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Lethbridge Herald Newspaper Archives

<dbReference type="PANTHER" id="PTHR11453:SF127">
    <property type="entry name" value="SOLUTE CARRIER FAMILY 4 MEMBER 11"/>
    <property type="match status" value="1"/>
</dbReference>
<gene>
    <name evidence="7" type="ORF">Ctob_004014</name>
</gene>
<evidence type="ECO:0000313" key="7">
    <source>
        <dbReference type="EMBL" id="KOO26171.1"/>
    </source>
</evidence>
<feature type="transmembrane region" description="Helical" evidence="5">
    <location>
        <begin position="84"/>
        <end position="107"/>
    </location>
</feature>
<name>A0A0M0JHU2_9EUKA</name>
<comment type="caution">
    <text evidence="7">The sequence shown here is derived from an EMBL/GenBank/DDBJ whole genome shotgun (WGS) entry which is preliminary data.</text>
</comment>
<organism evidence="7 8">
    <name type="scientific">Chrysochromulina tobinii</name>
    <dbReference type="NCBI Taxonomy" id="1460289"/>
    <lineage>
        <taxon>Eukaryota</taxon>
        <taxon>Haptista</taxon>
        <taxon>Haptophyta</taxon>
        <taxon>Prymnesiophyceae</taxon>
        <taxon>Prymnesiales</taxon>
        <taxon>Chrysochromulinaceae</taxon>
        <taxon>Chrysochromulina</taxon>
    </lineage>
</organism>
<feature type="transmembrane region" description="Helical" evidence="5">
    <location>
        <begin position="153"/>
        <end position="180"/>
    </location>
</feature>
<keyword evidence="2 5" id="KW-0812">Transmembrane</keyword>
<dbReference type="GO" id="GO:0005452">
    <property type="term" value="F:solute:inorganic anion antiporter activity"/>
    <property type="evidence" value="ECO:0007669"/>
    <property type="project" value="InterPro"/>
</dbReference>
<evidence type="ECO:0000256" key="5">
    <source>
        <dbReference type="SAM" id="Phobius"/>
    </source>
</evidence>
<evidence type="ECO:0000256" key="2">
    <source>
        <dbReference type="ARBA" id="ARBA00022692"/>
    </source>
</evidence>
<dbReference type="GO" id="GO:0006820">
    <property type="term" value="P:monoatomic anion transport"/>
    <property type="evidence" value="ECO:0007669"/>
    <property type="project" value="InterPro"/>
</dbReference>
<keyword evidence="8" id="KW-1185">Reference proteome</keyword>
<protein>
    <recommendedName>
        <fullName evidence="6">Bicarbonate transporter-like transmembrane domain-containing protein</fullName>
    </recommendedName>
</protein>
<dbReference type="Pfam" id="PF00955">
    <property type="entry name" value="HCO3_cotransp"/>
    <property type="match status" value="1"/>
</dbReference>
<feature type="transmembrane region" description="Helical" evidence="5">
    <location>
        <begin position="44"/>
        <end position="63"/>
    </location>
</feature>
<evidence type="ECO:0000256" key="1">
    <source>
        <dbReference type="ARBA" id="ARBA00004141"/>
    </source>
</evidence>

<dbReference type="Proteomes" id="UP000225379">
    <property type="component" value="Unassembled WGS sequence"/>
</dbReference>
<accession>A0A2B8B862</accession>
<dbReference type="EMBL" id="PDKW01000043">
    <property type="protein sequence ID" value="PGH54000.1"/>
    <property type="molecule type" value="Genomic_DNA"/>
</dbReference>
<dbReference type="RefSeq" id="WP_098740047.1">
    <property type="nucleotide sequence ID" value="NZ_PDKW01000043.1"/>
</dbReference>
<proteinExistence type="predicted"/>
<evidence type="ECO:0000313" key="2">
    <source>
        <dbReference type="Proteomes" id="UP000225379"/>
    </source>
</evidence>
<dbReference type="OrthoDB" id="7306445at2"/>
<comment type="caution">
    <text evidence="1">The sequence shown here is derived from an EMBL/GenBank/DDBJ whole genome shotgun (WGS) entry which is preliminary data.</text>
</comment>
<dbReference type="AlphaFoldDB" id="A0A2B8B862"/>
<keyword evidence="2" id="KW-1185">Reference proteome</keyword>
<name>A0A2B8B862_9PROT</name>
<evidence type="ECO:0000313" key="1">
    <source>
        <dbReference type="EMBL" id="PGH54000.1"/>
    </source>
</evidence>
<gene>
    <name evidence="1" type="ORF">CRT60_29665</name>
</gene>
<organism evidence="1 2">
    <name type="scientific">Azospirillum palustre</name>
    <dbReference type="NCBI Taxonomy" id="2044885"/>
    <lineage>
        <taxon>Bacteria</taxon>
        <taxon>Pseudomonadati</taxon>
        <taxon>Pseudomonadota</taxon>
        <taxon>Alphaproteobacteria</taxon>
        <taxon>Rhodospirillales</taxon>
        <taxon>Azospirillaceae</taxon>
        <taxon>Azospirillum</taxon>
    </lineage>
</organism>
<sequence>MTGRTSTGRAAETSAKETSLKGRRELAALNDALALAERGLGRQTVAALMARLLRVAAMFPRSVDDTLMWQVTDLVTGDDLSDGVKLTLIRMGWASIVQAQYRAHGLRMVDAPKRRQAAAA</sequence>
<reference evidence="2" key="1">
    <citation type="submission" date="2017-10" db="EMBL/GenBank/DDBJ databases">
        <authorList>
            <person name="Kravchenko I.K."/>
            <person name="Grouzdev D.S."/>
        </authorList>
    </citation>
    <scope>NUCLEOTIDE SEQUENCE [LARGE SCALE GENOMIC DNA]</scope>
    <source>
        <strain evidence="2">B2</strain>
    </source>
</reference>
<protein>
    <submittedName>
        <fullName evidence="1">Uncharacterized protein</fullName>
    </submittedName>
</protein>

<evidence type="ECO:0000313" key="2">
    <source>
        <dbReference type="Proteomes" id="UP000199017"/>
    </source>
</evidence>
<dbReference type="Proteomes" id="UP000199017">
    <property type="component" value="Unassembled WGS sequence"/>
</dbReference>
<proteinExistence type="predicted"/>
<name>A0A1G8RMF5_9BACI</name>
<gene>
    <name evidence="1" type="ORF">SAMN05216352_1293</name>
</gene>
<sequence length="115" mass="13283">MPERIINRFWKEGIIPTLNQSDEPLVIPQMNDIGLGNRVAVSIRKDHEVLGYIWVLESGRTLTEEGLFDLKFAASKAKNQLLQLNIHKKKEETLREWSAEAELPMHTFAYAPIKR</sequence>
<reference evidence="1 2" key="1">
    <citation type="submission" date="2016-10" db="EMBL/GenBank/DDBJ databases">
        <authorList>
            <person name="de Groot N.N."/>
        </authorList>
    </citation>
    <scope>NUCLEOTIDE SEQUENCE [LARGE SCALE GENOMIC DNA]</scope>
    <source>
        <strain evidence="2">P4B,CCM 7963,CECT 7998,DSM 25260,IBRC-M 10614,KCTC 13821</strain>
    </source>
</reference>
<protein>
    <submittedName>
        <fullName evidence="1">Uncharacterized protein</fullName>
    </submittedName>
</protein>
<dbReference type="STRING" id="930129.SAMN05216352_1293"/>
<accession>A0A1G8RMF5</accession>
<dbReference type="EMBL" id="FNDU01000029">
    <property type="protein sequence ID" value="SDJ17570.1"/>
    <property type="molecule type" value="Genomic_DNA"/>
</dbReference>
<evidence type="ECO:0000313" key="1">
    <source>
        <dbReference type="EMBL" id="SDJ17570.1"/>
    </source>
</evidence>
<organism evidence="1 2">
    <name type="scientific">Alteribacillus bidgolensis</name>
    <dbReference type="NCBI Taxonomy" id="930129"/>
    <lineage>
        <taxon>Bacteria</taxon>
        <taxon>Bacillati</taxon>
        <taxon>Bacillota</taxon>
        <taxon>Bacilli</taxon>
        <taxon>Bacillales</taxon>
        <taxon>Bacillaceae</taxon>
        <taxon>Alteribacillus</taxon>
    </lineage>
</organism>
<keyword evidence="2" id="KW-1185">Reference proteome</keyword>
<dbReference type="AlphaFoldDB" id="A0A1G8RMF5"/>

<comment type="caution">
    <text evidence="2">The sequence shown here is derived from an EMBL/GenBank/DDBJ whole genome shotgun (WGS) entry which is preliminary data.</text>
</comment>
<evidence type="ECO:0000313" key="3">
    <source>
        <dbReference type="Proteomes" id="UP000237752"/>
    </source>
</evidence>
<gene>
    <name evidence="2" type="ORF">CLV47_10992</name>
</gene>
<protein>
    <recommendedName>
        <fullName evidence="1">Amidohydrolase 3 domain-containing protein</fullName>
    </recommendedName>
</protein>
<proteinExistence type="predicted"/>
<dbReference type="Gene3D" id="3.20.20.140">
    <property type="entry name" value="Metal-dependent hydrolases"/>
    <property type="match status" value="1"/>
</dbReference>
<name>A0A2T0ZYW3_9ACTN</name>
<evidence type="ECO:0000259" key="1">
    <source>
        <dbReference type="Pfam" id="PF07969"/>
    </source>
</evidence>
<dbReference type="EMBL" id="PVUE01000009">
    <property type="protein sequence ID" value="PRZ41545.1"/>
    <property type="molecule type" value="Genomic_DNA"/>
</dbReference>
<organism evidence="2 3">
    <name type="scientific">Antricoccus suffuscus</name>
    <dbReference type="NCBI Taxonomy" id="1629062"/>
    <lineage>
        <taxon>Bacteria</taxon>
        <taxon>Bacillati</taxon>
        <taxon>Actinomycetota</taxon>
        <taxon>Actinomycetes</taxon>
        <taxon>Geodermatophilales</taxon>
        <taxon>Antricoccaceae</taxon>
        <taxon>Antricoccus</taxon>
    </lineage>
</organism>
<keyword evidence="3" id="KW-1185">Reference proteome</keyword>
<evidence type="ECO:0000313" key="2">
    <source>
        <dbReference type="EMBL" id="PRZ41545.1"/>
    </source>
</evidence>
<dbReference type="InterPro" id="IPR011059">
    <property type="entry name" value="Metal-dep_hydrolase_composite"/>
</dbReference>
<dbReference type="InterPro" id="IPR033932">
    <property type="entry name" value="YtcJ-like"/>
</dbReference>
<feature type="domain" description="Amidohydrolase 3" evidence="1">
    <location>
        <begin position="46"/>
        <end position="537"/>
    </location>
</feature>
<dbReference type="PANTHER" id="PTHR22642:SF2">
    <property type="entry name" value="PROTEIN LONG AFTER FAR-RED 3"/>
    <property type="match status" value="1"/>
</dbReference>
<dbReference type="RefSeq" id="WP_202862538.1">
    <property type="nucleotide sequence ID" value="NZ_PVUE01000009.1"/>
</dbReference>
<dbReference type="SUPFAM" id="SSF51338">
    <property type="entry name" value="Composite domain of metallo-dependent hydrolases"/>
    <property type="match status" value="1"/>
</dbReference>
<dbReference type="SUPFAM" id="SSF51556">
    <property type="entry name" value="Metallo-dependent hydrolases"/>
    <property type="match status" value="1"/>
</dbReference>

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Lethbridge Herald, The (Newspaper) - February 15, 1972, Lethbridge, Alberta ___ Tuesday, February 13, 1972 THE IETHBRIDGE HERAIO 9 TROPHIES FOR THE CHAMPS Olympic gold medal winners Dianne Holum, left, and Anne Henning pose with the trophies awarded them by the city of Chicago after their arrival in Chicago Monday. The Olympians were greeted by large crowds. (AP Wirephoto) ht on Mark, Gordie doesn't mind DETROIT (AP) seemed incongruous. A middle aged woman walked past Gordie Howe and up to Mark Howe at Detroit Metropolitan Airport and asked" for Mark's autograph Monday night. "It's for my she said, smiling. Gordie didn't mind. He signed so many autographs in his fabled 25-year National Hockey League career that maybe it contributed to the arthritis he developed in his wrist. But the proud father, for- mer Detroit Red Wings super- star and now a vice-president of the NHL club, was glad to turn the glory over to a new generation Howe. IT'S MARK'S HOUR It was Olympian Mark's hour. About a dozen friends and plus a contingent of news and cameramen, greeted him as he left a 747 jet. He had just spent 30 hours travelling from Japan where he played on the silver mcd- al-winning United States hockey team in the Olympics at Sapporo. The 16-year-old Detroiter didn't score any points in the U.S.'s surprising perform- ance, but he was the centre of attention. The soft-spoken but rugged forward, who plays for the Junior Wings of the Southern Ontario Hockey Association, slowly pulled his silver medal from a blue velvet box. It was attached to a large rib- bon. He put it around lu's neck as his mother Colleen and Gordie Local YMCA impressive The Lethbridge YMCA Squash club took part in its first competition with a Cal- gary Club and it turned out to be a rousing success. Saturday, the locals travelled to Calgary to meet Pogucs Ath- letic Cliili nnd came away with a convincing seven victories in as many matches. Dennis Connolly, Wayne Bowes, Gerry Wright, Ian Me- Fadzcn and Inn F.scell each cnmc up with three straight wins in a hosl-of-fivc sel. Dick King-Brown and Klaus Jericho eacii won their sets 3-1. Couuuliy bested Ken Allison of the host club 3-0 while Bowes followed suit over Alislair Scott, Wright over Jack Major, Me- Fadzcn downed Colin McLean and Kxccll blanked Jack Diet- rich. Jim Finnuy was able to win one game from King-Brown while Jericho gave up one match to Bill Kclsay. gathered close for photogra- phers. "What does the inscription someone asked. "Made in came a response from an onlooker, and everyone laughed. Kisses from his mother and girl friend greeted Mark, as- well as a large red poster, with a picture of comic strip character Snoopy, which read: our Valenune Mark. Haopiness is winning a silver medal." He said international hockey competition involved more skating and less hitting than in this country. "When I went over I thought I was in pretty good he added. "But I found out I wasn't." The 5-foot-ll, youngest player ever on the U.S. Olympic hockey team- said the gold medal-winning Russians "were very nice fel- lows" and that one of them Gustafsoii holds lead TRAIL, B.C. (GP) Ken Gustafson, the Western Inter- national Hockey League's scor- ing leadei since the start of the season, has moved into a nine-point lead in the league scoring race. Gustafson has- a league-lead- ing 38 goals and has added 40 assists for his lead on team- male Ron Huston. Another Jet, Bob Trembecky, is in third spot with 68 points, including the league lead in assists with 51. Terry Jones of Nelson Maple Leafs is fourth with 58 points and Billy Martin of Cranbrook Royals has 57. SCORING LEADERS said he had pictures on his wall at home of Bobby Hull and Gordie Howe. He also mentioned that, "Some of the Finns were making and they're Mark has missed about month of school. "I didn't do any homework over he said, with a slight grin. "I didn't feel up to it." CMHA warn two players CALGARY (CP) The Ca gary Minor Hockey Assoeiatio has told members of two ban tarn teams they will be su pended for the remainder of tl season if there is more troub before or after games. The ruling announced Sunda stemmed from a fight last wee when a referee suffered a bro en pelvis while trying to brea up a brawl which erupted b tween players and spectators as the teams were shaking ham at the end of a game. The incident followed a gam between the Marlborough an Parkdale C teams in the 12-t 14-age group. Coaches and officials said Sa urday that two or more frieni of Marlborough players tone ed off the incident. Adult fan also rushed onto the ice b did not get involved in the figh ing, an official said. Canada will have a new champion It could be gathering of veteran skips By THE CANADIAN PRESS Don Duguid won't be back to efend his Canadian curling aampionship this year, al- rough his old rink will, but ;her veteran skips are still in le running for the title. The Canadian men's champi- nship is set for St. John's, Mfld., March 6-10 and already ive contenders have been de- ided while other provincial layoffs continue this week and ext. Duguid, the Manitoba, Cana- lian and world champion the ast two years, announced he was retiring from com- petition and his rink of lead Sryan Wood, second Jim Petta- piece and third Rod Hunter re- cruited Dan Fink of Winnipeg as their new skip. The old Duguid rink is one 01 2 which go into a modified dou- >le-knockout competition start- ng Wednesday to determine the Manitoba champion. Competi- ion continues through Sunday. Still in the running for the Al- berta title is one of the biggest names in the sport, Hec Gervais of St. Albert, who won the northern Alberta crown Satur- day. THREE TACKLE HEC Gervais, 1961 Canadian and world champion, goes against three other rinks at Edmonton starting Friday in a double aiockout provincial champion- ship, Gervais meets Ray Talbot of Red Deer, the southern Alberta champ; Melvin Watchhorn of High Prairie, the Peace River Curling Association representa- tive, and Lloyd Wood of Pine Point representing the North- west Territories. Other familiar names still in contention for a national berth are defending Saskatchewan champion Bob Pickering of Avonlea, Sam Richardson of Re- gina and Kevin Smale of Prince George, B.C. Pickering has been in the na- tional playoff six times and he and the Richardson rink repre- sent southern Saskatchewan ir the provincial finals at Melforl Friday and Saturday. The northern rinks are skipped by Herb Schell and Doug Wyatt both of Saskatoon. Smale, the interior B.C. champ for the third time in four years, awaits the winner of the B.C. coastal playoff Friday and Saturday at West Vancou- ver. Smale meets the winner Monday and Tuesday in a best- of-three competition for the pro- vincial title. QUEBEC PLAYOFF ON Eleven rinks started the six- day, round-robin Quebec playof: Monday. The skips are Joe Saad, Bill Kent and Dave Moon of Montreal; Carlo Belle, Va d'Or; Guy Germain, Quebec City; Gary Appleby, Sept-lies William Fuller, Lennoxville Carl Rodger, Lachute; Jean Claude Turcotte, Cap de la Ma deleine; Andre Leroux, Ri mouski, and Gerry Tremblay Kenogami. Northern Ontario will decide its contender this weekend a Kapuskasing when Jack Me Farlane of Sault Ste. Marie Northern Ontario Curling Asso- ciation champion, meets rinks from Temiskaming and Thun- der Bay regions. For the first time in the his- tory of the national champion- ship, Ontario will be repre- sented by an Ottawa rink. Ottawa's Eldon Coombe, with lead Barry Provost, second Jim Pairick and third Keith For- week rounds at Ottawa. von the Ontario title a ago after two playoff in the provincial playoff wa. lometown rink in the na-jlayoff at St. John's will peel by Fred Durant, who Newfoundland title with arl Strong, second Bob nd third Jack Nova Scotia rink is skipped by Barry Shearer of Halifax with Robin Wilber, Ed Morgan and Ken Langille. The New Brunswick title was decided Monday at Saint John with Dave Sullivan's Frederic-ton rink emerging undefeated from the three-day, double-knockout Sullivan, are lead Wayne Rhodenizer, second Wai ter Nasons and third John Gorman. Prince Edward Island is represented for the second year in a row by Cliff Ready's Char lottetown rink of lead Norm Mac-Neil, second Dave Kassner and third Bill MacGregor. Made a few changes Will Expos improve in 72? Minor hockey MONTREAL (CP) Are the 1972 Montreal Expos going to be an improvement over the 1971 edition of the baseball club that finished in fifth place in the National League's East Division? That's the question many Montreal baseball fans are asking as the April 7 game against Chicago Cubs at Jarry Park draws nearer. On paper the Expos have made few changes, although they have done a couple of things to strengthen the pitch- ing staff. One was to acquire veteran left-hander Denver Lemaster from Houston Astros in a straight cash deal. Lemaster, 32, could serve as either a starter or reliever for the Montreal club and should give it the left-handed pitching it has been lacking since the club's inception in 1969. "This was not one of those hope said Expos' gen- eral manager, Jim Fanning. "We plan to get; a lot of mile- age out of this mon." Lcmaster had been a regu- lar starter for nine years, be- fore Houston manager Harry Walker confined him to the bullpen last season. PICK UP TAYLOR reason why Morton "shouldn't pitch back to the form he showed in 1970." Morton was bothered by a sore arm for much of 1971 and had a dis- mal 10-18 won-lost mark. There will be few changes in the infield position, which means that on opening day Ron Fairly will p-obably start at first base, Ron Hunt, voted as the team's most valuable player in 1971, at second, vet- eran Bobby Wine at shortstop and Bob Bailey at third base. Boots Day, who recently in- jured his right knee playing basketball, would appear to be the club's No. 1 centre- fielder and of course, Le Grande Orange, Rusty Staub, will be at his regular right field post. The left field spot is still a question mark with Stan Swanson, Clyde Mashore and Ron Woods all being candi- dates. IIAHD TO FIND John Bateman appears to have the inside track for the No. 1 catching post and he'll be backed by John Boccabella and Terry Humphrey, who spent most of his time last season with Winnipeg Whips, the Expos farm club in the In- ternational League. The Expos are still looking for some middle i n field strength and Fanning admits "we're ready to give if we can get what we're looking for." But good infielders are a rare commodity these days and Fanning and other gen- eral managers know it. Fanning wants a fast man that can scoot around the bases and who's young. He just may have to wait until some of his own farmhands develop. Getting back to the original question though, how will the Expos fare in 1972. If the pitching and hitting holds up, they may surprise a lot of people. But if it doesn't, they will probably be battling the Philadelphia Phils for sixth spot again. Turn over books NEW YORK (CP) The anti-trust division of the United i.States attorney-general's office Another acquisition for the demanded Monday that the Na- Gustatson, s Huston, S..... Trimbcckl, S T. Jones, N Martin, C Moser, N Strlmbiski, S Vincent, K Sutdiife, C Foxcroft, N Holmes, N STANDINGS Spokane cranbrook Nelson Kimberley Trail 37 31 SB 29 J8 57 U 31 55 19 W L TO F 30 11 1 201 1 i) n i 1551 18 21 3 IBS 1 18 30 1 13J 140 15 26 2 137 204 Soccer league holds meeting A general meeting of the League will be held tonight at eight o'clock. Set for the board room of Simpsons-Sears in Centre Vil- lage Mall, the meeting is open to all members, coaches, ref- erees and parents of the league. Election of officials for the coming year will be the main item on the evening's agenda. Anyone interested is welcome to attend. Scott Jarvie and Richard Shardlow picked up hat-tricks leading the Labor Club Bee's to a 11-2 win over the Black Hawks in Bantam "A" play. Duane Lendrum added two markers while Keith Miyashiro managed singles. Barry Schmidt and Brian West tallied a goal each in a losing cause. The Comets scored three times in the second and final periods of play to skate to a.i easy 6-2 victory over the Royals. Clarence Slrovyak, Tom Kencaly and Larry Peto scored twice for the Comets while Bill Ross and Bill Hcnsel did the scoring for the Royals. In another Bantam "A" con- test tiro Canadians and Mar- lands fought to a 4-4 tie after three periods of action. Jake Sticnberrraer, Doug Kitagochi, Warrick Mclls and Kim Torfason notched solo markers for the Canadians while twice Earl Ingarfield scored and Perry Wilson and HENDERSON LAKE GOLF CLUB CLUB HOUSE1 MANAGER Successful applicant should be experienced In food catering, hiring and direction of bar and kitchen Interested applicants send resume of past ex- perience and qualifications to Box 85, tcthbridge Herald. Salary commonsf-rato with ability and experience. All replies will bo troalod in strictest confidence. Darren Kammagc once for the Marlands. In exhibition Midget aclion the Colls travelled lo Fort Miiclood and c n m e away with n 5-2 victory Mon- day night. Baden Pilling blasted in throe big goals for Lethbridge while Boh Quincll and Wendlin Wandlcr chipped in with sin- gles. Ken Gemmell replied for Fort Macleod with two mark- ers while Ken O'Sullivnn, Scott Ilcnril and Dairy O'Sullivan scored singles. The Lethbridge Elks took it on the chin in two Southern Alberta Juvenile Hockey League games last weekend. Saturday the Elks suffered a 13-2 loss to Taber Palace Pats while Sunday they dropped a 14-6 decision to Bass-ano. Randy Syrenne and Joe Meli scored a goal each in their loss to Taber Saturday while Sun- day Meli scored two goals and Bill Harris, Kevin Keith, Guy Pomahac and Pie Lavoratto added singles. Lethbridge Pee Wee Kings built up a 7-0 lead and coasted to a 12-1 win over Okotoks in their Pee Wee divisional play- off game Sunday. The game was the first of a two-game, total-point series. Jeff Takeyasu and Robert Shade paced the Kings w i t h three goals apiece. Two-goal ef- forts were turned in by Larry Albiish and Terry Bailey. Dave Miskulin completed the scoring with a single. Ward Allen came up with a third-period goal to avert a shutout for Okoloks. Lelhbridge A.C.T. B a n t a m Reps won a rowdy 8-7 exliibi-1 (ion game with Vauxhnll. Ron Moscr scored three limes I for the winners in the penally-! filled contest. Dave Jackson, Rick Collier, Mike Boychtik, GrcR Kvcdrr and Brant Mar- chuk added singles. R. Welst nolchcd three goals for Vauxhall. B. Olson added a pair. John Kupis tallied twice and aided the Horncls in their 4-3 victory over the Rangers in Bantam "B" play Monday night. Ppter Novak nnd Ed Parkw added solo markers while Tom Gross, I.loyd Krikke and Bruce replied for UM Rtagcn. bullpen corps is veteran re- liever Ron Taylor from New York Mets. Taylor, 34, was a key cog in the Mets' drive to the World Series two years ago, but last year Mets' man- ager Gil Hodges utilized him sparingly, going more to Tug McGraw and other Mets1 re- lievers. Relief pitching was one of the weaknesses in the Mont- real club last season with only screwballer Mike Marshall performing consistently well. Another newcomer who should help the pitching staff, which had a 4.41 earned-nm average last year, will be Tom Walker, six feet, five inches, who was picked up by Montreal from the Baltimore Orioles farm system in the winter draft. Walker pitched a no-hitter for 15 innings last season in the Texas League. The Montreal front-line pitching looks set with Bill Stoneman and Steve Renko, two right-handers rated as the top two starters. Stoneman was a 17-game winner last season and was one of the leading strikeout artist in the National League. Renko won 15 games last year. SHOULD IMPROVE Ernie McAnally, who won 11 games in his rookie season, will probably grab another starting berth with John Strohmayer and Carl Morton, the National League rookie- of-the-year in 1970, battling for the No. 4 starting role. Fanning says there is no tonal Hockey League turn over its records containing details of the league's method of opera- tions. Brian O'Neill, executive direc- tor of the NHL, received a civil investigative demand, which in effect is a civil subpoena requir- ing the league to answer all questions and turn over any documents bearing on the anti- trust investigation. The development Monday Is part of a far-reaching investiga- tion into organized hockey by the U.S. attorney-general's of- fice. A civil investigative demand was served last week on the Eastern Hockey League and it Is believed that other pro leagues doing business in the United States also received such orders. Tile demand asked the NHL to answer questions regarding ownership of arenas, the rela- tionship of pro leagues to one another, how players are allo- cated, their types of contracts and how territory is maintained. An investigation has been going on since at least last fall. In recent months there have been several anti-trust suits against various hockey leagues. The most significant, was a million suit filed by Neil Shayne, owner of the Long Is- land Franchise in the new World Hockey Association, against the NHL. Shayne claimed the NHL conspired to keep him out of the new Nassau Coliseum in Uiondale, Long Is- land, by granting an NHL fran- chise to Long Island. SKIING WITH Alpine Director. Canadian FJati V Beginners SKATING Skating on skis is probably easy for mnst Canadians as it is very similar to skaling on ice. Start on a flat or almost flat area and thrust off one leg. much as you would do on ice skates. Transfer the weight from this leg and slide forward at an angle on the other ski. Repeat this motion by thrusting off the sliding ski and onto the other ski which is angled the other way. Skating like this is quite simple and is good practice for the beginner. It gives you your first directional while moving on the skis and also helps to develop strength and balance. You're milesahead with Riding System 3 r- Service and cut your car care costs BATTERY RE- CHARGE Mow at these'Firestone Stores Corner of 3rd Ave. and 8lh St. S. Phone 327-8548 ;